Anyway, let's tackle the key point right at once: post-treaty battleships. As by 1937 the idea of naval airpower domination can start taking root, there can be more solid arguments for building merely adequate fast BBs (27-30 knots, 40-55k displacement, 8-10x410 armament), instead of Yamatos, as a replacement for the four obsolete battlewagons of BatDiv2. To be honest, from IRL position, and even with hindsight, I'd still say that bigger is better when applied to battleships. Unfortunately, I don't think it is really possible to correctly model Yamato-class durability in AE without breaking some aspect of the game. So I'd vote for building four smaller battleships. Which accidentally will make finishing all of the relatively plausible using the same resources that were spent on Yamato/Musashi/Shinano, perhaps even considerably less resources, considering all the extra costs associated with super-battleships and Shinano rebuild (most will be completed during the war of course, but will enter it in sufficiently high state of completion to make carrier rebuilds or scrapping unlikely). These saving can be assumed to go into above-mentioned old BBs conversions. Do you have any alternative ideas, or, if you like this one, favored alternative designs, John?

EDIT: Assumption of a more radical shift towards a carrier-centric fleet, in combination with greater investment into other programs and fleet modernization, can be used to justify not laying down the second pair of BBs, but as their most expensive components can't be directly utilized on other ships, and the cost of continuing a ship series is less than the cost of starting it, savings won't be as big as they might seem.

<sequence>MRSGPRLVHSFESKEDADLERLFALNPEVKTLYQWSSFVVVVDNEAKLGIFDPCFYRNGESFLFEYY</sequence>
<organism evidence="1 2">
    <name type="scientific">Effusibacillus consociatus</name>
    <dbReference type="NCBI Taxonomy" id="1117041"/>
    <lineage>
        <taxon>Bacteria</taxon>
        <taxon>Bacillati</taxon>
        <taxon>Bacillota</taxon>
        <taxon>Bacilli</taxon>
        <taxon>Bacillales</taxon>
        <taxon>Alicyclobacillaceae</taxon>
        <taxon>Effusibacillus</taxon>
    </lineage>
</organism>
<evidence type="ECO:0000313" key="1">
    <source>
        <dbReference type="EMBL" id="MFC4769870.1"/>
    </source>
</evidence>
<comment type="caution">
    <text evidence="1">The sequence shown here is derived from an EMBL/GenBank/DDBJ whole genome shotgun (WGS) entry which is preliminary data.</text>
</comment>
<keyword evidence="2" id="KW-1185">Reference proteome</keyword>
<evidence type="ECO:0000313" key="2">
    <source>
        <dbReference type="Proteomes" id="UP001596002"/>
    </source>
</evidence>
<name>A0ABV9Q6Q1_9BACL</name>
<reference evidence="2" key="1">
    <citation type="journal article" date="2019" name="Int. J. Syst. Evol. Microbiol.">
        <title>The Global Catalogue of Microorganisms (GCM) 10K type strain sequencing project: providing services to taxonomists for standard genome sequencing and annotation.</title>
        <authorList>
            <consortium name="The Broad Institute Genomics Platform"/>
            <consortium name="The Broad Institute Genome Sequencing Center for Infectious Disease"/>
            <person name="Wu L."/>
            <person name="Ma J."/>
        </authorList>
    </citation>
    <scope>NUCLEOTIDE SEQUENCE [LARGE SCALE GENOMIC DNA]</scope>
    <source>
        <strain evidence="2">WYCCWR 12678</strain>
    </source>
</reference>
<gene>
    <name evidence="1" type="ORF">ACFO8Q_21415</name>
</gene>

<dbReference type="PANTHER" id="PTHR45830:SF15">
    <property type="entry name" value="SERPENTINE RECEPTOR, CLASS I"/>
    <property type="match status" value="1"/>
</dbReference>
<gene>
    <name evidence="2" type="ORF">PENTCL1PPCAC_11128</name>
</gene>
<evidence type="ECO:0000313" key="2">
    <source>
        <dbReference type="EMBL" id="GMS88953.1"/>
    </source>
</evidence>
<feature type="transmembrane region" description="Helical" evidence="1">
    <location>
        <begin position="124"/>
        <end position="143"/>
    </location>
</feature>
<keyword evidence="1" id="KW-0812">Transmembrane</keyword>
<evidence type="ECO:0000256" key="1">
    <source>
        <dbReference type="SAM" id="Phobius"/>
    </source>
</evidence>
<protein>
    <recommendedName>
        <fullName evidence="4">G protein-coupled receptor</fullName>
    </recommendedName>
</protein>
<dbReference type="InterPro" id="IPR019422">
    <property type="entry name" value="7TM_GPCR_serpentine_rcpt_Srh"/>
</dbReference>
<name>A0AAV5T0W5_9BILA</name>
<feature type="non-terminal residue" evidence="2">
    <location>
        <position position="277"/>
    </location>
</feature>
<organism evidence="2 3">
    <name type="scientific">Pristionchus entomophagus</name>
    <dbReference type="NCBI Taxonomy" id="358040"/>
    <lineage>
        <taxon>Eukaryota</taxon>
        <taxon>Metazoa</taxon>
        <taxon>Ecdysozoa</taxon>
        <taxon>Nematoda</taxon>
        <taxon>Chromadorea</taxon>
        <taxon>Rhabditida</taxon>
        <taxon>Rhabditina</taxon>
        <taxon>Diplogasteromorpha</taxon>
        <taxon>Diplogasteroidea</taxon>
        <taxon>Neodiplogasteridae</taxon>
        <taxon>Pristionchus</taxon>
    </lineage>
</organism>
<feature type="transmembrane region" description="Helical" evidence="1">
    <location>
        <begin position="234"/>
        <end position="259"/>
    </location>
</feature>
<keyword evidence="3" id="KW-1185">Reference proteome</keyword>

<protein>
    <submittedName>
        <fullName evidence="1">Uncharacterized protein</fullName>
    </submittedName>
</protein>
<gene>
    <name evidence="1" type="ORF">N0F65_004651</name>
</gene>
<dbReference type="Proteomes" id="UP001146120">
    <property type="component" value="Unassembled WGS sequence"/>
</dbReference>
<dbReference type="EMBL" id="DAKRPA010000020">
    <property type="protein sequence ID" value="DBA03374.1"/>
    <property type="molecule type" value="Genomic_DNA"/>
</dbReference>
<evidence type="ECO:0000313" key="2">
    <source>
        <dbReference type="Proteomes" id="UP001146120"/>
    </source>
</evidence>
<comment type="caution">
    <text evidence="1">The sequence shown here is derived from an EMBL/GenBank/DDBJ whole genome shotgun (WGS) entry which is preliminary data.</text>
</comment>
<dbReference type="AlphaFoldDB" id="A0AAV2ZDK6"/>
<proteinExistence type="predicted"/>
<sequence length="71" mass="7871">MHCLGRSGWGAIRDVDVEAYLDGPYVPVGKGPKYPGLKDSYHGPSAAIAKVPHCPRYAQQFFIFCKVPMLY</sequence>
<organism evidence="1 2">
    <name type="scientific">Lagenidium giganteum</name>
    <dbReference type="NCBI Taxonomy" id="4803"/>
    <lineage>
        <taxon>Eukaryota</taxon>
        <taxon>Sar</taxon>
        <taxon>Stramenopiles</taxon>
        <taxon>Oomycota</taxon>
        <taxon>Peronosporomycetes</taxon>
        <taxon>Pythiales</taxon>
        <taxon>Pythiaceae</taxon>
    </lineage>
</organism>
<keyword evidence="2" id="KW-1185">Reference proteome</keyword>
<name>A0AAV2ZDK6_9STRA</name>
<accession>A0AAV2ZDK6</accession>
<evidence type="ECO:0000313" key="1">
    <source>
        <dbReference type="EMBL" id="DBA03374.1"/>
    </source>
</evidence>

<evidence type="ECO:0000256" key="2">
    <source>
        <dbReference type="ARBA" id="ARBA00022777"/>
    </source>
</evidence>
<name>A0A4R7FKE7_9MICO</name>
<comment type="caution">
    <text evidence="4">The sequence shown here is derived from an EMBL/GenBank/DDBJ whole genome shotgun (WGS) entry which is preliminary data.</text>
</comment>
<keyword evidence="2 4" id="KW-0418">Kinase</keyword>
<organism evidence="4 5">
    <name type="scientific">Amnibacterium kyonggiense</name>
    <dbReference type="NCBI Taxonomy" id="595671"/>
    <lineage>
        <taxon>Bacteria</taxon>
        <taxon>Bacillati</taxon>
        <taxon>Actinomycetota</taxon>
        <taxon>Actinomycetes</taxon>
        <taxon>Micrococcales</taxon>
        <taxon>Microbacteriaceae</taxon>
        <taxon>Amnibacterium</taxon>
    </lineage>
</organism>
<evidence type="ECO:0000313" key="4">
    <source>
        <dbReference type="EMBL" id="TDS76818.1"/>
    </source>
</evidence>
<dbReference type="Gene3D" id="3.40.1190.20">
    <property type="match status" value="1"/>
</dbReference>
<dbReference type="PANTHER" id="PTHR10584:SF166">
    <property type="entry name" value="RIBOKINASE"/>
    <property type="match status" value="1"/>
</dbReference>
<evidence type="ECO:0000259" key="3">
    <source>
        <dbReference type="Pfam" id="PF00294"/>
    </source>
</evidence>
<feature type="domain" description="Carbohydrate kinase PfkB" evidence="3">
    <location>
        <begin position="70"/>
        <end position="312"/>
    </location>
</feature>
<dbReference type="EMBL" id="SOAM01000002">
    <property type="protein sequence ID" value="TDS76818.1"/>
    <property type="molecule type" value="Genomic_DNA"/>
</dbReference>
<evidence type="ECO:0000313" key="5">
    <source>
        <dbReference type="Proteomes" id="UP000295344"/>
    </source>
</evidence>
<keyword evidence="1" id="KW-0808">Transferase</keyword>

You might note, that I've grown to dislike alternatives that involve axing the post-treaty battleships construction or building some weak ones. I think that realistically Japan can be better served by having a pool of capital ships for night action and escorting carriers (including serving as flak batteries), than more carriers which will be hard to provide with either planes, or pilots, ot both at all stages of the war. Sure, Japan can be even better served by cranking out more destroyers and heavy cruisers, but I'm not comfortable applying so much hindsight to the situation.

< Message edited by FatR -- 8/2/2011 1:09:41 PM >

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RE: The PERFECT WAR Mod - 8/2/2011 7:00:12 AM   
guctony


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quote:

ORIGINAL: FatR

quote:

ORIGINAL: John 3rd

Two Kaga's it is then. One could have the BatDivs along these lines:

BatDiv1: Nagato, Mutsu, Kii, and Owari
BatDiv2: Fuso, Yamashiro, Ise, and Hyuga
BatDiv3: Kongo, Hiei, Haruna, and Kirishima

CVs
Akagi and Kaga (figuring there is nothing to avoid the Earthquake!)

Two CVLs with an air group of...say...36 planes?

I still urge you to reconsider building two mini-CVLs. Sure, in the game I'll take two such ships instead of a decent-sized Ryujo that honestly can carry 48 planes (it can already in the game, but I don't think she ever actually operated more than 38, at least during WW II) any day of the week, but that's because for the game code a carrier is a carrier, and the only thing that really impacts air operations is airplane capacity. But IRL Ryujo suffered from, IIRC, being only able to move modern aircraft by its fore lift and too small deck area. I think she wouldn't have been able to carry late-war planes too. They tried to save money by building a small carrier, but thanks to the reconctruction it ended up expensive. And there was little reason to squeeze everything possible of the avialable carrier tonnage right now, with USN not rushing to fill its carrier quota, and combat role of a carrier still remaining vague.

From the game viewpoint, I think post-treaty carrier construction has enough potential for improvement, no need to frontload the mod too much.

On battleships: unfortunately, the two extra battleships of BatDiv 1 will need a reconstruction as well. Considering extra cruiser construction, I don't think there will be money to rebuild any of the older battleships of BatDiv 2 in pre-treaty period. Which might be a hidden blessing, as their early-to-mid-30s rebuilds prepared them for a different war than the one which outline started to form by late 30s (25 knots of speed was enough to maintain a favorable distance of engagement in a daylight artillery duel with the old American battleline, but not enough to run with the carriers and never BBs/BCs).